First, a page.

Not long ago, the health clinics in the Aswan governorate, a mostly rural area in Egypt's poorest region, presented a picture that was all too familiar in resource-poor settings. Staff who lacked motivation. Health statistics that were bleak. Clients who were dissatisfied.
This discouraging picture has dramatically changed. Now the doctors and nurses of Aswan governorate are focused on improving health results. Their efforts have proved successful in attracting clients to clinics, as shown by the districts of Aswan, Daraw, and Kom Ombo, which increased the number of new family planning visits by 36%, 68%, and 20%, respectively, compared to the same period last year. Aswan health staff are now strong, enthusiastic leaders. They have instituted "leadership clubs" in which they teach colleagues how to improve teamwork and performance.
What caused this remarkable turnaround? According to Dr. Morsi Monsour, Director of the Leadership Development Program in Egypt the changes were caused by a profound shift in attitude that clinic staff engineered for themselves using the approach pioneered by the Management and Leadership Program of Management Sciences for Health (MSH).
"We worked toward a vision-to have staff who were committed to results in their clinics and who wanted to continuously improve their performance," he said. Dr. Mansour explained that the term "vision" in this context meant "dream plus action plan." "That's how I translated into Arabic this word 'vision' which is a key element of leadership development."
As Projects Coordinator of the Population and Family Planning Sector of Upper Egypt between 2000 and 2002, Dr. Mansour noticed that health managers were sent to numerous training programs. (He recalled one training funded by an international donor that lasted for 70 days!) However, even with courses aimed at improving management, planning, data analysis, monitoring and evaluation, infection control, and other topics-once the staff came back to their workplaces, nothing changed.
"Why did we train them in planning and they didn't use planning? Why did we train them in infection control and they didn't practice infection control? When they came home we could not detect any improvement at the clinic level because service providers were not committed to service quality," said Dr. Mansour.
Undiscouraged, Dr. Mansour kept looking for a formula that would tap into the health staff's creativity. He attended the Implementing Best Practices program sponsored by the United States Agency for International Development (USAID) held in Cairo in 2000, where the presentation by the Management and Leadership (M&L) Program appealed to his sense of practicality. "Here was a down-to-earth definition of leadership: 'Leadership is facing challenges to achieve results in complex conditions.' Leadership is about producing something!"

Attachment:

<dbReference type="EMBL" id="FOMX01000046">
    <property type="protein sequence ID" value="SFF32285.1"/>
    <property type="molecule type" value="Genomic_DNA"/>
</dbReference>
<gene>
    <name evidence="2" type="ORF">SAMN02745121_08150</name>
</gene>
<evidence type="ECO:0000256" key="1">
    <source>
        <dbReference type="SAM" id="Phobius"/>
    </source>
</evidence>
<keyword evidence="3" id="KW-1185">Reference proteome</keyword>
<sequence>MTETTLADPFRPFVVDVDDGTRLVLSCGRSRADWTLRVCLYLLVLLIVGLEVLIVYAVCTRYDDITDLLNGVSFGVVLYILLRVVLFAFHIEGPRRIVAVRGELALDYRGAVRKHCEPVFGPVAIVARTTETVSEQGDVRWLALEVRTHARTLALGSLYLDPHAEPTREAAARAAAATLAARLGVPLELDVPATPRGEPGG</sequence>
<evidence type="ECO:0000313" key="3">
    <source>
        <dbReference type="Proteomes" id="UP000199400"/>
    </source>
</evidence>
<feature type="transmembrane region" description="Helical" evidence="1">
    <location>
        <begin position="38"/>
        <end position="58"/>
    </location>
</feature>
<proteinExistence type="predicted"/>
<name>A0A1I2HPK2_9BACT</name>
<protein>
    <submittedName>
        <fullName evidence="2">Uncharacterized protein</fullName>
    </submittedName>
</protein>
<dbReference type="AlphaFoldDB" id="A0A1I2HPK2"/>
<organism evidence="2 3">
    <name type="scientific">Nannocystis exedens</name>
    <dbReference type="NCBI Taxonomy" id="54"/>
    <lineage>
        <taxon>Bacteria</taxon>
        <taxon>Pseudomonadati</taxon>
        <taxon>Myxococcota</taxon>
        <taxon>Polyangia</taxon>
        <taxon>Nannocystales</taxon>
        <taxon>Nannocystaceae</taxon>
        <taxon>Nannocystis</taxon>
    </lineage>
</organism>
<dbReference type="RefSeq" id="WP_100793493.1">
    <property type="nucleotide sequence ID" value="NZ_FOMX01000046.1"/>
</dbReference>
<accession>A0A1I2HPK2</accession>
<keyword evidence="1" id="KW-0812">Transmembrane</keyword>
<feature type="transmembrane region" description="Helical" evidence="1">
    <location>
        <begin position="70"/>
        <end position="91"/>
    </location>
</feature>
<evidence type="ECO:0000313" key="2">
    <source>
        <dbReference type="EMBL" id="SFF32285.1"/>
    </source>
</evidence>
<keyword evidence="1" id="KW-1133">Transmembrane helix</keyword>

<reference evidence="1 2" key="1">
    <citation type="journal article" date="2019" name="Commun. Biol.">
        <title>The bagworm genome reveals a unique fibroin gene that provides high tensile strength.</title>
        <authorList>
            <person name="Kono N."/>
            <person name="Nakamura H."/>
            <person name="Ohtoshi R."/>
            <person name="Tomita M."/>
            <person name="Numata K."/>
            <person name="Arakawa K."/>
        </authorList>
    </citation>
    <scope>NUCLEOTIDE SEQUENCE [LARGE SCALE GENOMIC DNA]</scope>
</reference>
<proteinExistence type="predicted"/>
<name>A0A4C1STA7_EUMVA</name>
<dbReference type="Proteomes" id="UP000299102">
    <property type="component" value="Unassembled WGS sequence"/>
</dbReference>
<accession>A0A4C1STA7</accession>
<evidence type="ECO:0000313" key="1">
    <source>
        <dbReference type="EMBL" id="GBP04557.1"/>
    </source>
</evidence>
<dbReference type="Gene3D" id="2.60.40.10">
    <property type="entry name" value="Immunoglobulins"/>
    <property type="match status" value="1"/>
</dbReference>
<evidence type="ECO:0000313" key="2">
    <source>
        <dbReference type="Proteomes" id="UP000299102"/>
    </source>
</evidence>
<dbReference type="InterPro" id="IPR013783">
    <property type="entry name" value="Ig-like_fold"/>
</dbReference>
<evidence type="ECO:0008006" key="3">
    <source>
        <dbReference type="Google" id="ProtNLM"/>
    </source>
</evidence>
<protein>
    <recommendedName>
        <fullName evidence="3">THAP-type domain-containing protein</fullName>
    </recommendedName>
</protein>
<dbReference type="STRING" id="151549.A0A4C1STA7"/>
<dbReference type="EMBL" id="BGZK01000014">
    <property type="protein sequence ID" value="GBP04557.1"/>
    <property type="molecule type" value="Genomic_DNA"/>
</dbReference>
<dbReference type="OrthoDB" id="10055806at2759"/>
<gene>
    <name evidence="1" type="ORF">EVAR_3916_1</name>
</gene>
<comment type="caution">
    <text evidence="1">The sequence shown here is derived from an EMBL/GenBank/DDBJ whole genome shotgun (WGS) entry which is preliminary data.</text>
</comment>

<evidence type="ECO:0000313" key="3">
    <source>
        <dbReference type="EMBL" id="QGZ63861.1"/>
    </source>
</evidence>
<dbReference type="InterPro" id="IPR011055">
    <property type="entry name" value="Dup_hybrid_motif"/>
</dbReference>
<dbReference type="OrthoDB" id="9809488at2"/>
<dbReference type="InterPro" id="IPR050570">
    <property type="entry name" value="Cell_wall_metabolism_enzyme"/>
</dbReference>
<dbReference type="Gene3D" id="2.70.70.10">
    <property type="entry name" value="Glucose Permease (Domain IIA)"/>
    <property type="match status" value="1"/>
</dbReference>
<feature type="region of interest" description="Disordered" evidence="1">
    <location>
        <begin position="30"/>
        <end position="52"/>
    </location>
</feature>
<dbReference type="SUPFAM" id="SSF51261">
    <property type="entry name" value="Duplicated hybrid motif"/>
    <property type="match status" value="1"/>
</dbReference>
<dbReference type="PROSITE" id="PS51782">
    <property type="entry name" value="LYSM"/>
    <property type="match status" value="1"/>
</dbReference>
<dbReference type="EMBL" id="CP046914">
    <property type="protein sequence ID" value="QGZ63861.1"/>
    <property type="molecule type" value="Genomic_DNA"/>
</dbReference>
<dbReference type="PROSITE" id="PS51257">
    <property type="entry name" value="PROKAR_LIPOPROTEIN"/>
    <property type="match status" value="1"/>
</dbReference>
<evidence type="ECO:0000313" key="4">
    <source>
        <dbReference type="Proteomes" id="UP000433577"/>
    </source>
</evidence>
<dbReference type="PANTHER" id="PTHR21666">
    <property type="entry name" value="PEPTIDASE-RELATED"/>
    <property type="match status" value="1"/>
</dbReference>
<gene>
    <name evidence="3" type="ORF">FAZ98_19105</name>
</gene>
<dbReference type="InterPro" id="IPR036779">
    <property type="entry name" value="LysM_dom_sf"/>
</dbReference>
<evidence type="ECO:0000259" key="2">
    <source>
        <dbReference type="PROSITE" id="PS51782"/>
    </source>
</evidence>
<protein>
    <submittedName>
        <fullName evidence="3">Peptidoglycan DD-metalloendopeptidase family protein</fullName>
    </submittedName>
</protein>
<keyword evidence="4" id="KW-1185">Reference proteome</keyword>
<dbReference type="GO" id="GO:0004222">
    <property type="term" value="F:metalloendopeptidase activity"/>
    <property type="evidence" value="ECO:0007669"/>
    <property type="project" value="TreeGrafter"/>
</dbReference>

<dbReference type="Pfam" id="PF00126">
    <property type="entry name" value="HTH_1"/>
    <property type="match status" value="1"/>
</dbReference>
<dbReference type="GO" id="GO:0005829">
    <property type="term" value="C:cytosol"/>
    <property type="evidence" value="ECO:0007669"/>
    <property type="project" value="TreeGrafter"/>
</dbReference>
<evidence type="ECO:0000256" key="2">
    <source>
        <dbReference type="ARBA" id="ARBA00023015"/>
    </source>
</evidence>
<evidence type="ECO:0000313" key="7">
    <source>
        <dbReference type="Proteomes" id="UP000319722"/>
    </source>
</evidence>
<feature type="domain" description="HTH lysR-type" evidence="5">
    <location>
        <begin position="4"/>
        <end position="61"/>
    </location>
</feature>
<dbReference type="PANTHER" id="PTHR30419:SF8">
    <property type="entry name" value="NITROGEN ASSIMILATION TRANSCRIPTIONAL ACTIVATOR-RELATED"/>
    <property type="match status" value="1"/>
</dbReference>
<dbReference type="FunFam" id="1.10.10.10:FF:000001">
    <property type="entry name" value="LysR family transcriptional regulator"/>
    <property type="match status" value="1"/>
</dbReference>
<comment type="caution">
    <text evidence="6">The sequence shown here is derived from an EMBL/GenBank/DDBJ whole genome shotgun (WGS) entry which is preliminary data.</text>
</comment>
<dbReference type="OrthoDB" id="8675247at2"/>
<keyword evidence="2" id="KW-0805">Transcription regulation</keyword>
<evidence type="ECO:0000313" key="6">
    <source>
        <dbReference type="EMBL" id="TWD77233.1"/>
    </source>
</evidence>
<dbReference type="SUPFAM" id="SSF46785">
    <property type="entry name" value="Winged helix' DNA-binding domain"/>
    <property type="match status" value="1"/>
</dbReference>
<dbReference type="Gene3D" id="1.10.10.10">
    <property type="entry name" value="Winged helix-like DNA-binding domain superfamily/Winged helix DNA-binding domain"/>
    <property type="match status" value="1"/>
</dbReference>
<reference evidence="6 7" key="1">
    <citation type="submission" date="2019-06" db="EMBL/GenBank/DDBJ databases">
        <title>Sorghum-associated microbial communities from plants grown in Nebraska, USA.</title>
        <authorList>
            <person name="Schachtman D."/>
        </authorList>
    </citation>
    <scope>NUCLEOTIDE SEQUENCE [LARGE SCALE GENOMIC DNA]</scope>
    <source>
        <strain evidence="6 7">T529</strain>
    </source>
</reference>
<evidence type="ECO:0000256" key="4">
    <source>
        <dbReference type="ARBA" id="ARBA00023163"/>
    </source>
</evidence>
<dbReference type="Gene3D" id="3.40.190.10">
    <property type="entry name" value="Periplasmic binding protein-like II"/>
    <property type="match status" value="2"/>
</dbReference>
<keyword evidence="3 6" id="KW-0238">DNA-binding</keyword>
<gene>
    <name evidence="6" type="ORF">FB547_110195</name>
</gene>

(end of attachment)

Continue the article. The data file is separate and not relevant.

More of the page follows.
What's more, said Dr. Mansour, the eight functions of leadership and management outlined in the Leading and Managing Framework seemed logical and simple. He felt it could work with his managers.
Over the next few months, Dr. Mansour led the effort to bring M&L's leadership development program to Aswan. He faced opposition from several quarters, especially from the head of the Aswan governorate health team who said flatly that he saw no benefit from courses funded by international donors and wanted no more of them in his districts.
"He was frustrated," Said Dr. Mansour. "He had no faith in his district teams. I promised that he would have committed staff-people he could depend on." The head of the health team remained skeptical, but allowed the program to go forward.
Health Teams Focus on Results
From June 2002 to June 2003, M&L's Leadership Development Program in Egypt (LDPE) was introduced as a pilot program. Ten teams with a total of 41 members took part. Dr. Joan Galer of M&L worked with Dr. Mansour and local facilitators such as Dr. Barakat, the Aswan Family Planning Director, who assisted in delivering the program in Arabic and trained other facilitators to carry the program forward.
About four months into the program, Dr. Mansour noticed that the nurses were showing a heightened sense of empowerment and confidence. Although, in the beginning, the nurses were mostly silent and deferred to the doctors in leading the teams, "as they participated in the program," recalled Dr. Mansour, "the nurses became highly committed to producing results in their teams. It was the nurses who were the most active in presenting their action plans and they began to speak very fluently about the functions of leadership."